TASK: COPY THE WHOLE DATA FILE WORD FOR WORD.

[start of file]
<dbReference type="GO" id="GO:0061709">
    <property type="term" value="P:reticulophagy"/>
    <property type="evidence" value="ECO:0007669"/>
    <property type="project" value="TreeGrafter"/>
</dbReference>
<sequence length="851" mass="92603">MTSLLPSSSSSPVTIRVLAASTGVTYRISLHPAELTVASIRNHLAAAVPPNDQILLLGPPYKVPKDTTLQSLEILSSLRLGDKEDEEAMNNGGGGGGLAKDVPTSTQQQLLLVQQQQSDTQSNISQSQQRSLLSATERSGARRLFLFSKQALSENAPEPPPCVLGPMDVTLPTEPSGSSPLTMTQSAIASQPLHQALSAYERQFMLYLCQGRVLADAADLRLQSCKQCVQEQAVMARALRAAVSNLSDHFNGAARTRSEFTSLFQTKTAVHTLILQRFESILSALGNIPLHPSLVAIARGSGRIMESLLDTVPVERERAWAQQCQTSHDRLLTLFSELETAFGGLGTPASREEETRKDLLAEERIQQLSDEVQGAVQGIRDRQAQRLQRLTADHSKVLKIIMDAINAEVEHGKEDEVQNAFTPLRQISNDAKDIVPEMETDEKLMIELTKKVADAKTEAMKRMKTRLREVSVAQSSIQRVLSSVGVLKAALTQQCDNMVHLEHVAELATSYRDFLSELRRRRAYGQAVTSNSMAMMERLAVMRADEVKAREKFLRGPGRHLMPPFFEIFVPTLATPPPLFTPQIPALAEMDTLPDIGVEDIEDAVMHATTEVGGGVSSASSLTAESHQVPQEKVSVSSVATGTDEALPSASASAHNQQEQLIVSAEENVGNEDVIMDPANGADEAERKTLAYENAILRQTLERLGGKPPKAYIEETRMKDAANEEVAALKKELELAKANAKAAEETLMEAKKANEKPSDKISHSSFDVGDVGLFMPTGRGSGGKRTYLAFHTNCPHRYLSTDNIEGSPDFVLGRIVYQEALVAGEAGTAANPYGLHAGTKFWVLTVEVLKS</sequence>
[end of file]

<dbReference type="GO" id="GO:0061709">
    <property type="term" value="P:reticulophagy"/>
    <property type="evidence" value="ECO:0007669"/>
    <property type="project" value="TreeGrafter"/>
</dbReference>
<sequence length="851" mass="92603">MTSLLPSSSSSPVTIRVLAASTGVTYRISLHPAELTVASIRNHLAAAVPPNDQILLLGPPYKVPKDTTLQSLEILSSLRLGDKEDEEAMNNGGGGGGLAKDVPTSTQQQLLLVQQQQSDTQSNISQSQQRSLLSATERSGARRLFLFSKQALSENAPEPPPCVLGPMDVTLPTEPSGSSPLTMTQSAIASQPLHQALSAYERQFMLYLCQGRVLADAADLRLQSCKQCVQEQAVMARALRAAVSNLSDHFNGAARTRSEFTSLFQTKTAVHTLILQRFESILSALGNIPLHPSLVAIARGSGRIMESLLDTVPVERERAWAQQCQTSHDRLLTLFSELETAFGGLGTPASREEETRKDLLAEERIQQLSDEVQGAVQGIRDRQAQRLQRLTADHSKVLKIIMDAINAEVEHGKEDEVQNAFTPLRQISNDAKDIVPEMETDEKLMIELTKKVADAKTEAMKRMKTRLREVSVAQSSIQRVLSSVGVLKAALTQQCDNMVHLEHVAELATSYRDFLSELRRRRAYGQAVTSNSMAMMERLAVMRADEVKAREKFLRGPGRHLMPPFFEIFVPTLATPPPLFTPQIPALAEMDTLPDIGVEDIEDAVMHATTEVGGGVSSASSLTAESHQVPQEKVSVSSVATGTDEALPSASASAHNQQEQLIVSAEENVGNEDVIMDPANGADEAERKTLAYENAILRQTLERLGGKPPKAYIEETRMKDAANEEVAALKKELELAKANAKAAEETLMEAKKANEKPSDKISHSSFDVGDVGLFMPTGRGSGGKRTYLAFHTNCPHRYLSTDNIEGSPDFVLGRIVYQEALVAGEAGTAANPYGLHAGTKFWVLTVEVLKS</sequence>